Talking Numbers

Health care stocks are about to do something they have never done before

Health care stocks are about to do something they have never done before

Grabbing all the headlines these days have been momentum and growth stocks. Even the once-quiet and boring utilities are getting some of the glory as the best performing sector year-to-date.

But there's another sector that's bringing in not-so-shabby returns in 2014 and beating every other part of the market in the last 12 months: healthcare.

Over the past year, the S&P 500's health-care sector is up 19 percent, and it's up nearly 2 percent in the past 30 days alone.

Richard Ross, global technical strategist at Auerbach Grayson, says health-care stocks, which have traditionally been seen as defensive, are have been on the offense the past few years. But, he thinks that's about to change given the technicals on the SPDR S&P Health Care ETF (XLV), which tracks the sector.

"I think that trend is nearing an end and you want to be a seller of healthcare up here," said Ross, a "Talking Numbers" contributor.

The XLV has settled into a bearish triangle over the past few weeks as its volatility contracts. Ross thinks the ETF will break to the downside of that triangle. A look at a longer-term chart of the XLV shows its vulnerability since it is getting close to testing its 200-day moving average for the first time in 2 ½ years, Ross says.

The XLV's recent strength is helped tremendously by the success of one stock, Johnson & Johnson, which is 12.8 percent of the ETF's holdings. Johnson & Johnson is up 9.4 percent year-to-date.

"That's really like the Apple of healthcare," Ross said. "It's one of the best performing stocks in the Dow. So, that's what's driving the ship here. I think this whole ETF is vulnerable. You want to be a seller of healthcare."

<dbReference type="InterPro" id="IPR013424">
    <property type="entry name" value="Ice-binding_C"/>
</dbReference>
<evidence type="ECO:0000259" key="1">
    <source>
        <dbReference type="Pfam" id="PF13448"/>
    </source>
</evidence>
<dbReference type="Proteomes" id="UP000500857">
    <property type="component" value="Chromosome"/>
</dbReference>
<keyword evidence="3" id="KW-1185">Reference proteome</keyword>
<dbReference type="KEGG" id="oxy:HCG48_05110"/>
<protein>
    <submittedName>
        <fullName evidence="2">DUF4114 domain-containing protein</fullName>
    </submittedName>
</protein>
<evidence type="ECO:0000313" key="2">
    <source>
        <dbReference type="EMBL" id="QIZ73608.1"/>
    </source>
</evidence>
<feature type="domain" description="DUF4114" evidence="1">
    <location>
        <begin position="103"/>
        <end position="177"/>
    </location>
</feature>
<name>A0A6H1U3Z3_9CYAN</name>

According to Gina Sanchez, founder of Chantico Global, the fundamentals are showing a vulnerability as well. The market may now be getting used to the Affordable Care Act (called "Obamacare" by critics) but, that means a change in who will foot the bill for healthcare.

"We are seeing a shift in health-care costs from companies to consumers," Sanchez said. "Seeing that we have a weak consumer, that might not necessarily be a great thing for the health-care market."

On the other hand, the pace of research and development has picked up in the industry as has the pace in approved drugs entering the market, notes Sanchez.

"If you look at individual names in the health-care market, there are certainly opportunities there," Sanchez said. "We might see some bottoming in the biotech industry. We're finally seeing R&D pick up and some new drug approvals coming on to the market. That would be positive."

For investors, the ability to identify companies that can adapt to lower cost structures and higher volumes while still retaining pricing power will be key, Sanchez told "Talking Numbers."

"But, I do think that this monumental shift in who's going to bear those health-care costs is important," Sanchez added. "That might change the nature of how we look at this particular industry over the long term."

To see the full discussion on healthcare, with Ross on the technicals and Sanchez on the fundamentals, watch the above video.

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